Missouri State University
What's happening in the field?
At the Missouri State Fruit Experiment Station

Grape phenology and GDD accumulation

GDD base 50 accumulation count beginning April 1 = 32   http://agebb.missouri.edu/weather/reports/gddTable.asp
Phenology stages according to the Modified E-L system http://door.uwex.edu/files/2010/10/ModifiedEichhornLorennzsystem.pdf

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Congressman Jason Smith Meet and Greet in Mountain Grove

MSU Mountain Grove hosted a meet and greet with Congressman Jason Smith today. He met with community members and fielded questions on all sorts of issues concerning local business, EPA regulations, and current events in Washington DC. He also met MSU grad students who were touring the campus. It was a very interesting and informative meeting.

Jason Smith talks with the Mountain Grove Community.
Jason Smith talks with the Mountain Grove Community.
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MSU Grad Senate tour of the Mountain Grove Campus

Missouri State University Graduate Student Senate members tours the Mountain Grove Campus today. They were greeted by Dr. Chin-Feng Hwang and heard presentations from Surya Sapkota and Logan Duncan. They also met the other grad students and then toured the MSU winery distillery, the field and research plantings and were able to meet Congressman Jason Smith at the end of their tour.

The grad students enjoyed the winery tour and posed for a photo after the tasting. C. J. Odneal explained the winemaking process before they tasted the wines.
The grad students enjoyed the winery tour and posed for a photo after the tasting. C. J. Odneal explained the winemaking process before they tasted the wines.
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Grape phenology and GDD accumulation

GDD base 50 accumulation count begins today, April 1   http://agebb.missouri.edu/weather/reports/gddTable.asp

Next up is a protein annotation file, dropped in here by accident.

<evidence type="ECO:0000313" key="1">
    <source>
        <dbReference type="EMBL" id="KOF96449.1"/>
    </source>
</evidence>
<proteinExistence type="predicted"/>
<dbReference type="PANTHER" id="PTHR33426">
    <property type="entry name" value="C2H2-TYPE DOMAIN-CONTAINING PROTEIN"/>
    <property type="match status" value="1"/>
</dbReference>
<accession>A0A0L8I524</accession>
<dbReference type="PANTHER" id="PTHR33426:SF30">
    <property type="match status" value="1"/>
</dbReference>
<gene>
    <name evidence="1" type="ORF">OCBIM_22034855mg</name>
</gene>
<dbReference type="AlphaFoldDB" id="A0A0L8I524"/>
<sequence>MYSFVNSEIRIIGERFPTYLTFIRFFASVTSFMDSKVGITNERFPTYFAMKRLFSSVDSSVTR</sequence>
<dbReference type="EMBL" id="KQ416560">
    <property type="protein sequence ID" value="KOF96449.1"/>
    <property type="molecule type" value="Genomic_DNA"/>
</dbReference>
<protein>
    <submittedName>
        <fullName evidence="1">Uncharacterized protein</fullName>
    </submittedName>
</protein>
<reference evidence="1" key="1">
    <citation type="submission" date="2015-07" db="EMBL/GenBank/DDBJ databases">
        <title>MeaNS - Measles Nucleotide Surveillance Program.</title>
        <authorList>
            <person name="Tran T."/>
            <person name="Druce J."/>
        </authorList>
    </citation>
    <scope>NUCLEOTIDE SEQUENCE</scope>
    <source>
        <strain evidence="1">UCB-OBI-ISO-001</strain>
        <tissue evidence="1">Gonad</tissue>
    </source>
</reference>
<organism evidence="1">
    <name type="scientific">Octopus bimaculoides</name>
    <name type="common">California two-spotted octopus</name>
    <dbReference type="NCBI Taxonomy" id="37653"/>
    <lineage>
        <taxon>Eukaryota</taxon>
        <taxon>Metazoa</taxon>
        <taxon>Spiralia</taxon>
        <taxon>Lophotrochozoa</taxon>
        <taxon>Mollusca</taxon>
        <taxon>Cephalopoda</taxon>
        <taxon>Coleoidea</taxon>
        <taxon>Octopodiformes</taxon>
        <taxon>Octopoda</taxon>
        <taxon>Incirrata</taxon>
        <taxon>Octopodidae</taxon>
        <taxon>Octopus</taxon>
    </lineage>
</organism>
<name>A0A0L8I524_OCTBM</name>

Phenology stages according to the Modified E-L system http://door.uwex.edu/files/2010/10/ModifiedEichhornLorennzsystem.pdf

Posted in Grapes, Phenology | Leave a comment

MSU raspberry research presented at the North American Raspberry and Blackberry Conference in Williamsburg VA

A poster entitled “Progress Report: Raspberry Production in Grow Bags” was presented at the North American Raspberry and Blackberry Conference held in Williamsburg, VA on Thursday and Friday, March 4 and 5, 2016. The conference was well attended and very interesting. This project is funded through the Specialty Crop Block Grant Program and the USDA

Jennifer Morganthaler, a graduate student in Agriculture presented information on the raspberry project she is working on for her Master's thesis.
Jennifer Morganthaler, a graduate student in Agriculture presented information on the raspberry project she is working on for her Master’s thesis.
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Veggies planted in the high tunnel today

The flats of vegetables were planted in the high tunnel today. The flats were seeded on January 29th. Types and cultivars include Salanova Green Incised, Red Incised, Red Sweet Crisp, Green Sweet Crisp, Red Butter, Green Butter, Red Oakleaf, Green Oakleaf, Parsley Fidelio, Spinach Red Kitten, Round Radishes and Kolettes – Mistletoe, Autumn Star and Snowdrop. We tilled in 13-13-13 at the rate of 1 pound nitrogen per 1,000 square feet before planting.